From our perspective, the new health care reform bill has the greatest impact on our business and our employees which is the main reason we decided to address this issue first. Like so many laws proposed by Government, this one fails to address the true concerns of most Americans – the inability to afford good Health Insurance and the costs that drive up the price of coverage. In their own words, the cost of health insurance is not going to go down but will go up at a slower rate – Senator Dick Durbin, March 10, 2010, how does this help Americans who cannot afford insurance now to get it?
As time passes, we are learning more and more about what is in the bill and how it is designed to destroy private health insurance options. Once the private companies are forced out of business, Americans will no longer have any other option but to get on a government plan. There are several provisions in the law that will tax employers who offer “Cadillac” plans, who don’t offer insurance at all, or offer plans that cost more than 10% of the employee’s salary. Here is an example of how the middle class will be affected by this law:
John Smith is married to Susan Smith, a stay at home mom who takes care of their two kids who are both under 4 years old. John makes $40,000 per year plus benefits - family health coverage plus dental. This package costs his employer $12,000 per year (23% of John’s total employment package). John’s employer will now be forced to pay a tax on these benefits of approximately 6% of the total compensation or $3,120. It will be less expensive (and less hassle) for the employer to eliminate the benefits package, pay the fine for not offering insurance ($1,000/employee), give the employee a raise and send them off in to the market to get insurance on their own. The raise will not be enough to offset the cost of getting private insurance on their own so they will be forced in to a government subsidized plan.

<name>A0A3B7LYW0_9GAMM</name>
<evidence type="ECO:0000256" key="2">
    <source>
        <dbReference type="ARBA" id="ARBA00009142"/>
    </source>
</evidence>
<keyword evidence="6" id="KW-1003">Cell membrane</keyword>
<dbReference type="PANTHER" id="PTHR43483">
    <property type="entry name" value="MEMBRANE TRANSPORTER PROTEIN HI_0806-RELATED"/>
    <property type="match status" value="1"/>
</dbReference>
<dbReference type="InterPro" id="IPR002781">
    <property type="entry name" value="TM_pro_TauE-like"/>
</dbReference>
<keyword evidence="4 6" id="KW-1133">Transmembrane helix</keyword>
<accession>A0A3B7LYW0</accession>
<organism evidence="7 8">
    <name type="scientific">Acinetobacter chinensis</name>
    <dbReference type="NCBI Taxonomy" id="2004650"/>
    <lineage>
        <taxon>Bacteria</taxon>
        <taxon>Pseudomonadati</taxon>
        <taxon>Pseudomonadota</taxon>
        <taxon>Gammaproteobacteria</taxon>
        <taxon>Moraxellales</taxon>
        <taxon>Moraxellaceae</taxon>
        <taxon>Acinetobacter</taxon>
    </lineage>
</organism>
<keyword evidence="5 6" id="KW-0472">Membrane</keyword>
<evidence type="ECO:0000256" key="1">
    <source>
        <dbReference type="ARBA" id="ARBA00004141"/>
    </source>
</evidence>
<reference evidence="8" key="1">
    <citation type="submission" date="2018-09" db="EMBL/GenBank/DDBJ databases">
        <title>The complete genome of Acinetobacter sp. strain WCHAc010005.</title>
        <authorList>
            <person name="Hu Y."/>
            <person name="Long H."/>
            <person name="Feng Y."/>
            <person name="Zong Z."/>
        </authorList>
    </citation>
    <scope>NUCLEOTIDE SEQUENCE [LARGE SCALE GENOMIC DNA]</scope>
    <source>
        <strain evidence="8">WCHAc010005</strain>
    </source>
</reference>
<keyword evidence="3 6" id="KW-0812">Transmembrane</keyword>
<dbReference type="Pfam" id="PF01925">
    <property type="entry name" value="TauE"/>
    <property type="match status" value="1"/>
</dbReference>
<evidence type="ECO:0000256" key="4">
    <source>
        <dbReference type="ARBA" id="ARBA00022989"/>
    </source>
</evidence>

The President said nothing will change with this law and that we would be able to keep our plans if we liked them. This law has been designed to make employers the “bad guy” by allowing the President to blame the corporations for getting rid of the insurance coverage. The law has been interpreted by many that the intention of the law from the beginning was to give the government more control over our lives and not to help the middle class as has been purported.
In order to have true health care reform and bring down costs so that it is more affordable for all Americans who want to have health insurance, there are several steps that must be taken. First and foremost the current bill must be repealed and begun again. The new bill must address the following points or it will do nothing to reduce costs and increase affordability.
1. Require states to allow insurance companies to offer catastrophic coverage along with their other minimum plans. Catastrophic coverage will allow people to buy plans at a very affordable rate that will cover issues such as heart attack, cancer, traffic accidents and such while paying for normal care (doctor visits, prescriptions, etc.) out of pocket.
2. Allow people to purchase insurance across state lines (so long as each states mandates are met). There are over 1,300 insurance companies in the United States so competition should not be an issue. Government interference is overly inflating costs of insurance, not helping to reduce it. A public option that increases the debt of the nation, or taxes one group for the benefit of another is not necessary at this time.